Caribbean Report 02-07-2003



Table of Contents

1. Headlines (00:00-00:28)
2. One sensitive subject anticipated at the 2003 CARICOM Meeting in Jamaica is the United States decision to withdraw military aid if American soldiers are not granted immunity from prosecution at the International Criminal Court in The Hague. This pronouncement has raised concerns by the human rights group, ‘Human Rights Watch’, but has found support in the Washington-based right-winged think tank, ‘The Heritage Foundation’ (00:29-07:24)
3. Customs law enforcement officials from the Caribbean Community have been meeting in Saint Lucia to look at better ways of fighting the drug trade. They will be spreading their intelligence network and reviewing their collaborative efforts (07:25-08:38)
4. Antigua and Barbuda seems to be on course for general elections in a few months’ time. A re-registration of voters is currently underway and Prime Minister Lester Bird has successfully averted a motion of no confidence. Threats to his leadership should be resolved with these elections (08:39-11:24)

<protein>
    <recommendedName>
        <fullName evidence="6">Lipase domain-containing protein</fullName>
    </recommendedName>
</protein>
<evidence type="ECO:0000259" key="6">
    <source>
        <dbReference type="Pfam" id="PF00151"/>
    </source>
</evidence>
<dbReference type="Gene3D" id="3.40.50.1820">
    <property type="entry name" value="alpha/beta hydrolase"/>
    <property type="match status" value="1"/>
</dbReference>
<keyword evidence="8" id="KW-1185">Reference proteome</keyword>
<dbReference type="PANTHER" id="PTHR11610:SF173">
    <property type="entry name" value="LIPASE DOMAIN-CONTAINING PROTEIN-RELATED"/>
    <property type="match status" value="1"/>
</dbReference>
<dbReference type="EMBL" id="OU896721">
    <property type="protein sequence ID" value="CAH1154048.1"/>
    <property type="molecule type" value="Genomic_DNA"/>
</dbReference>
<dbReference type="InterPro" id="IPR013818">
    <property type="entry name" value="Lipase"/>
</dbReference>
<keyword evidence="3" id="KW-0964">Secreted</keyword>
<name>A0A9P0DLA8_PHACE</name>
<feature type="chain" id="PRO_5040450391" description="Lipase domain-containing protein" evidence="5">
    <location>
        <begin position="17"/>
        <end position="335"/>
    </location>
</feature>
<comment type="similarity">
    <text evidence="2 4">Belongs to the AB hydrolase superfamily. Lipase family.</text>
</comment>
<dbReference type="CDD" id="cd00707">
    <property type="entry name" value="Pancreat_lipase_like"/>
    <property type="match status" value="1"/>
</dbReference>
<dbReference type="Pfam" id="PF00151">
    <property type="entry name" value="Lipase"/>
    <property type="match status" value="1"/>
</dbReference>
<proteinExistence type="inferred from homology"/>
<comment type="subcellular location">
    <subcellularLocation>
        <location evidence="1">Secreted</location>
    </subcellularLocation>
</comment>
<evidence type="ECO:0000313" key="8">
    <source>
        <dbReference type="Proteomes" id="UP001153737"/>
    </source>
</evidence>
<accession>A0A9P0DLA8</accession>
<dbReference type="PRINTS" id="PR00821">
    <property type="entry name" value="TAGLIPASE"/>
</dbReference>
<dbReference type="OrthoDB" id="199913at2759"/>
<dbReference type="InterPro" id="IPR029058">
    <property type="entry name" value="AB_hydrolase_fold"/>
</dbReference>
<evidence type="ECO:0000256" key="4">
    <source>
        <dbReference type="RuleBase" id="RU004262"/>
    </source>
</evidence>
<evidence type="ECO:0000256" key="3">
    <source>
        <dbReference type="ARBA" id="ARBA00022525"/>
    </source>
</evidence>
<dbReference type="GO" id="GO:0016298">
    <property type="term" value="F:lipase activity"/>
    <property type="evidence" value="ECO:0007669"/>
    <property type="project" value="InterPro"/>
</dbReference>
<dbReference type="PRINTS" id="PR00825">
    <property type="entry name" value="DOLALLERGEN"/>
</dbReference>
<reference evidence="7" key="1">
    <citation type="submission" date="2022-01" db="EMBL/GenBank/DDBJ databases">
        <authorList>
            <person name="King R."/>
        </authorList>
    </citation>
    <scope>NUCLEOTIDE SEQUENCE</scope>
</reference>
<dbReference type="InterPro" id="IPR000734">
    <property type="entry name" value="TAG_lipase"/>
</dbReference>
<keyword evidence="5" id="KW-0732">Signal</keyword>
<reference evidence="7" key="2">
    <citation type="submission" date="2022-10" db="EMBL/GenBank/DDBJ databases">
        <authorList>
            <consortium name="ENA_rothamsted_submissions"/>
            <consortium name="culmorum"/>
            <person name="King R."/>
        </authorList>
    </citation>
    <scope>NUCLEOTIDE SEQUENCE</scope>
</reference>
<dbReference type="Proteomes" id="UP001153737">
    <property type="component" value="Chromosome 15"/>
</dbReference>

5. John Lee Malvo the Jamaican sniper suspect accused along with John Allen Muhammad of shooting thirteen people dead has had his trial moved from Washington D.C. to south-eastern Virginia by a judge. The shooting spree is said to be part of an extortion scheme targeting the US government. Reasons for the switch in venue as well as the reaction of his mother in Jamaica are captured in this report (11:25-13:12)
6. A new online exhibition in Britain is charting the presence of black people in that country dating back to the 1500s. Organised by the British national archives with dedicated staff the exhibit looks at the black and Asian presence in the country for some 350 years. According to Mike Jarvis it casts new light on the experience of black people in Britain (13:13-15:29)